Letter: Options will suffer if sites are combined

TeamGB beach volleyballers Chris Gregory and Jake Sheaf were at Eskdale School in Whitby today (Friday 20 May) leading a coaching session ahead of the Whitby Seafoods' Classic Beach Volleyball Tournament on Whitby beach, 10am Saturday 21 May. Picture: Ceri Oakes
TeamGB beach volleyballers Chris Gregory and Jake Sheaf were at Eskdale School in Whitby today (Friday 20 May) leading a coaching session ahead of the Whitby Seafoods' Classic Beach Volleyball Tournament on Whitby beach, 10am Saturday 21 May. Picture: Ceri Oakes

Are we are entering the closing chapter in Whitby’s secondary schools long-running saga? Do county officials really care about the future of education in our town?

We are about to find out.

North Yorkshire County Council’s preferred option has always been to create one 11-19 split-site school.

Caedmon College Whitby is fully supportive of this option. It will help their budget and ensure increased salaries for a few.

Eskdale School wants to build on what has been achieved to date and become an 11-16 school.

To this aim they have the full support of parents, students, staff and the majority in the community.

They first have to become an 11-16 school before they can then consult on and possibly apply to become an academy.

It will be extremely hard in any circumstance to improve Caedmon College’s budget or A-level choices with some students opting for post 16 educational provision out of town. A bus to Prior Pursglove College is available from September, while some students have chosen different colleges on Teesside or in Scarborough.

North Yorkshire County Council has approved the admission policy and budget for an 11-16 school at Eskdale from September.

Eskdale School has been clear in their letters to students and parents.

However there has been no comment from the Head of Youth Services, Pete Dwyer, who retires this July. What is he waiting for?

Eskdale School will have an Ofsted Inspection in May, and I wonder if it is hoped that the outcome of this report will be ‘Requires Improvement’ in one or more areas.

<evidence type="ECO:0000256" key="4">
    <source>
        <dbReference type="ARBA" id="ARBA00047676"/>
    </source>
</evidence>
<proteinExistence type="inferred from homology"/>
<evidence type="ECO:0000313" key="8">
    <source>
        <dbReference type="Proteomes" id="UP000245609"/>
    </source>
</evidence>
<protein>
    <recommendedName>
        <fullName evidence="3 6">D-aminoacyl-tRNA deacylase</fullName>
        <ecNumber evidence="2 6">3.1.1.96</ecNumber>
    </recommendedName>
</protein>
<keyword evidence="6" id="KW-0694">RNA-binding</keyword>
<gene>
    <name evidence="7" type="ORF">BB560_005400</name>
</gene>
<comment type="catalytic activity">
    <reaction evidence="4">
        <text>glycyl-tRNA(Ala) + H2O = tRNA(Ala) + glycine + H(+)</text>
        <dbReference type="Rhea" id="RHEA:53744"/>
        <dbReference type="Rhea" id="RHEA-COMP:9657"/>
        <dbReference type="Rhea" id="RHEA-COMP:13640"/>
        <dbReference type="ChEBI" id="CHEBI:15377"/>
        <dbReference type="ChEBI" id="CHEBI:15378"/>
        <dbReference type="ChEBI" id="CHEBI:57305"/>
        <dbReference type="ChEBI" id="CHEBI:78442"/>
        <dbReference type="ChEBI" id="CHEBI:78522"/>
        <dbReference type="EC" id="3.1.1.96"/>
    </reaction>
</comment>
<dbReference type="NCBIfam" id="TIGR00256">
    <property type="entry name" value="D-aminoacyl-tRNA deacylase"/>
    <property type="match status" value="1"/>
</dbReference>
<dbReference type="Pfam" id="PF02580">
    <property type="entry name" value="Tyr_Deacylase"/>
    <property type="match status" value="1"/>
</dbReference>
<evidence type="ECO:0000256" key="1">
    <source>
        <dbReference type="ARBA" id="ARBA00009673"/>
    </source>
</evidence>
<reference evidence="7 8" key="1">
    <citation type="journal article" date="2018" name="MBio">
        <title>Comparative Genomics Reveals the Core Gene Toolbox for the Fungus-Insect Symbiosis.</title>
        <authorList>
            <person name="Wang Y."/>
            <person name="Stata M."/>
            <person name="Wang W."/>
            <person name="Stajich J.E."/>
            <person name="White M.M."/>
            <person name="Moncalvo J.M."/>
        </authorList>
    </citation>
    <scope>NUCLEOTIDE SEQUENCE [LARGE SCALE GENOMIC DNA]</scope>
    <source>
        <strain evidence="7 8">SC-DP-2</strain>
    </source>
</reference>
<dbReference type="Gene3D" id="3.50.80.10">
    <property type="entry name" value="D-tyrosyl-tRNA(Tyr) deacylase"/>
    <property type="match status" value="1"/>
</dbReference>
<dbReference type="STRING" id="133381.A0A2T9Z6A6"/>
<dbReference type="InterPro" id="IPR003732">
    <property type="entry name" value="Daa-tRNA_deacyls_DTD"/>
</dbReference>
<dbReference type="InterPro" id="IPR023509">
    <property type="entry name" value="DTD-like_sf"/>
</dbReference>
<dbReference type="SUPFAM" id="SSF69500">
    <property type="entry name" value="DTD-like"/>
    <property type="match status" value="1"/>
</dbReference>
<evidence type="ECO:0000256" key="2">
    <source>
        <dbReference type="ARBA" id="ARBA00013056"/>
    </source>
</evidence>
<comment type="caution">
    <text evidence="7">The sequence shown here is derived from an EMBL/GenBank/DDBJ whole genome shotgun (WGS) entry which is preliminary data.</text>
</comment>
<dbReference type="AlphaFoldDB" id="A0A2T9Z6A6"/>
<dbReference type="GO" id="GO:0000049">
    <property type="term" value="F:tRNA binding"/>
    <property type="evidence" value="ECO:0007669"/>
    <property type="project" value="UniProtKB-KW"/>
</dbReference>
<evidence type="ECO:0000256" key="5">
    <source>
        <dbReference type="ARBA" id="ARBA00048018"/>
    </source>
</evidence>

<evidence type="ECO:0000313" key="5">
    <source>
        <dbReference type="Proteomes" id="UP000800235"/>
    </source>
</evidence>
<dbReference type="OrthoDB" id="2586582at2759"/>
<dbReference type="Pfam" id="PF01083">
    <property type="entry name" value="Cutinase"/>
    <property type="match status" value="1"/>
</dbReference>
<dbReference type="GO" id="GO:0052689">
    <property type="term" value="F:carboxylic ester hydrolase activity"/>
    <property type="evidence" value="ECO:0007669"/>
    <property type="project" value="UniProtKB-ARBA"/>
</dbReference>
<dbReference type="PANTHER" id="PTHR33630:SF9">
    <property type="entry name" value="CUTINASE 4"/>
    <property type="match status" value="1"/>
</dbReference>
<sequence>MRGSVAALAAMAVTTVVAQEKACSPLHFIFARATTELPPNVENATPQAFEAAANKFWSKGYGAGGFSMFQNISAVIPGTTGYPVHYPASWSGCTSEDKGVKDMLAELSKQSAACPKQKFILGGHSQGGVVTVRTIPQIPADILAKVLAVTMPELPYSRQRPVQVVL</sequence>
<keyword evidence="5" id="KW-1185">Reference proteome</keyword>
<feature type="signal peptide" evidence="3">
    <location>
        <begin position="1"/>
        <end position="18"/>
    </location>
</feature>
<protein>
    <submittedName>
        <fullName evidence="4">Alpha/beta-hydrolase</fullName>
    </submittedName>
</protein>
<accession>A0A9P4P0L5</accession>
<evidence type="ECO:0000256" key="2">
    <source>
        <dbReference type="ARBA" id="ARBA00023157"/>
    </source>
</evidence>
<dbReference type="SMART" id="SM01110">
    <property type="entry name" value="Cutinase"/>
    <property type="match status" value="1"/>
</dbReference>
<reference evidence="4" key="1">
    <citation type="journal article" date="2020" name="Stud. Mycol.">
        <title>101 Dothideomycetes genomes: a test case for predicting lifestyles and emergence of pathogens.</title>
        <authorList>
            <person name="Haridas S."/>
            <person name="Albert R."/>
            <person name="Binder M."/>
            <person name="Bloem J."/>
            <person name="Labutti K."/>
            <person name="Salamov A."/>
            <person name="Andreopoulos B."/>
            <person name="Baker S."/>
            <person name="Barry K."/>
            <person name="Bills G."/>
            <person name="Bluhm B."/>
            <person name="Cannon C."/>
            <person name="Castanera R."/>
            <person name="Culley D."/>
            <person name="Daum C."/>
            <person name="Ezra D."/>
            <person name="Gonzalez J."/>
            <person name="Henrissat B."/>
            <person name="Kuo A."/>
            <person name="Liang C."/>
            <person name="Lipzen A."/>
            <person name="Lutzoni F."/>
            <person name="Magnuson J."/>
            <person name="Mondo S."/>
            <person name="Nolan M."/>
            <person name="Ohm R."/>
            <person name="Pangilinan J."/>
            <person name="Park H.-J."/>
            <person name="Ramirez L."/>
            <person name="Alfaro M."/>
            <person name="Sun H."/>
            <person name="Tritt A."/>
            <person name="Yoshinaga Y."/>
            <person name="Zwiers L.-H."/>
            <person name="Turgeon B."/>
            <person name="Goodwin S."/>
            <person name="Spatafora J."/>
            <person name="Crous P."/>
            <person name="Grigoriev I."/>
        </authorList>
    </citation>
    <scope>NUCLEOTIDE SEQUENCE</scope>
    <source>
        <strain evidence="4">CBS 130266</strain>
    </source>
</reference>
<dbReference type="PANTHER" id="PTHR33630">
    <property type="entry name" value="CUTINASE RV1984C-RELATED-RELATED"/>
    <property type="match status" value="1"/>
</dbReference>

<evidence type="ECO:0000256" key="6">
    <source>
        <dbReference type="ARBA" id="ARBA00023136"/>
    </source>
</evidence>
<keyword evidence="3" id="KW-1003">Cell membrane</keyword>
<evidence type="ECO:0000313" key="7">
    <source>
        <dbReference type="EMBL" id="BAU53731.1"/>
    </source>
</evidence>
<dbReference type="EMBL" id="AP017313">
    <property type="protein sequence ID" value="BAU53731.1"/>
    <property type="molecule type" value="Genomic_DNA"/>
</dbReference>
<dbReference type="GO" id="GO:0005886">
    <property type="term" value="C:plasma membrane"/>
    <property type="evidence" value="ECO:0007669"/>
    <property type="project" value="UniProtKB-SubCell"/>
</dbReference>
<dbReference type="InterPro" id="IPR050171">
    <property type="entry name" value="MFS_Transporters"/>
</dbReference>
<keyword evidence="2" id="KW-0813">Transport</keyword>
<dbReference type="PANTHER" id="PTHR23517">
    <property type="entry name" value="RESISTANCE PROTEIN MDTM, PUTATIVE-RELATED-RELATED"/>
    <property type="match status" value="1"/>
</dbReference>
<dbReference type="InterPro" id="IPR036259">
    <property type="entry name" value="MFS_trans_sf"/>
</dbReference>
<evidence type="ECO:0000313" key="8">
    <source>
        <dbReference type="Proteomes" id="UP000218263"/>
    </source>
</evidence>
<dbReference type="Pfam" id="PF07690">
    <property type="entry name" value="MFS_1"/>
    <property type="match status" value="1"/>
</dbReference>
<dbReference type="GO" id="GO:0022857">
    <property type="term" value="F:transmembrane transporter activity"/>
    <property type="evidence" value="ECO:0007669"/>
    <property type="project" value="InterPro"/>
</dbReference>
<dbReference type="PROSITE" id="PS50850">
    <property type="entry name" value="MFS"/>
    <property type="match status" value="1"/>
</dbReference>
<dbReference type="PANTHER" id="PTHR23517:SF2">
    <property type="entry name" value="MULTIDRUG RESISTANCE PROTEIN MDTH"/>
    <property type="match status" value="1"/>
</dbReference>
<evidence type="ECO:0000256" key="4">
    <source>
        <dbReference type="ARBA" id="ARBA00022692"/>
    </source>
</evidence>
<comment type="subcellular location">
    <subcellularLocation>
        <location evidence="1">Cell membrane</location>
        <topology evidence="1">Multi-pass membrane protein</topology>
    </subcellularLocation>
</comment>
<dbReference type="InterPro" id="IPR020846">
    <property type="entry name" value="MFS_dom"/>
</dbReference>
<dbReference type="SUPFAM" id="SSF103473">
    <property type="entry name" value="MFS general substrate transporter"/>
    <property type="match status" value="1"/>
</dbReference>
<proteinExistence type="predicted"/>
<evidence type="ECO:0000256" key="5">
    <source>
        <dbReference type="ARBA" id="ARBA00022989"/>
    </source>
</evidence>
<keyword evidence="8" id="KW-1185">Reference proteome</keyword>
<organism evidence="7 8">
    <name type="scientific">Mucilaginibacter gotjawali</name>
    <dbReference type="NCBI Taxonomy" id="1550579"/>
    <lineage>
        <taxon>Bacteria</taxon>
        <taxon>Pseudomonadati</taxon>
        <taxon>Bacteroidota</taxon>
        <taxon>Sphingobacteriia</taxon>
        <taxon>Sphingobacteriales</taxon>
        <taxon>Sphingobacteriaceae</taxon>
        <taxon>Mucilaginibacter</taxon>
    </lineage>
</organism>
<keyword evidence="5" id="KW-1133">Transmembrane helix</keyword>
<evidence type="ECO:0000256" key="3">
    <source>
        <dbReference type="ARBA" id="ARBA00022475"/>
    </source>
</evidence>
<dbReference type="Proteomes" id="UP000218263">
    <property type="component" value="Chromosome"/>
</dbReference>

That outcome could give the chance of fulfilling the county’s long-term aim of one 11-19 split site school.

Such an outcome however would not be the very best for our students.

It would be a disaster that would do untold damage to the education of many, for years to come.

That would apply equally to the students of Eskdale and Caedmon College.

Eskdale School has been working hard to ensure that the wishes of some do not play out.

The leadership team at Eskdale has been under severe pressure for some considerable time but, despite relative inexperience in their roles, they have coped extremely well.

Nothing should be taken away from their obvious talents and passion for Eskdale but in the coming weeks they have to show what they and all the staff are capable of.

Never has strong inspirational leadership been more important.

Caedmon College could have done far more to support Eskdale, I think.

We have to trust that no undue pressure can now be put on Ofsted to influence the outcome of the forthcoming inspection given so much is resting upon it.

County has done very little to ensure that all staff in their schools behave in a professional manner and that any leadership issues are fully addressed.

If for any reason the outcome at Eskdale is not good, then County must shoulder much of the blame.

If we see any sort of amalgamation between the two schools with a joint governing body, this will lead in short time to one 11-19 school on split-sites.

The new school(s) will be, to all intents and purposes, an expanded Caedmon College.

Alarm bells should be ringing in both our secondary schools

Mike Ward

Dunsley

Whitby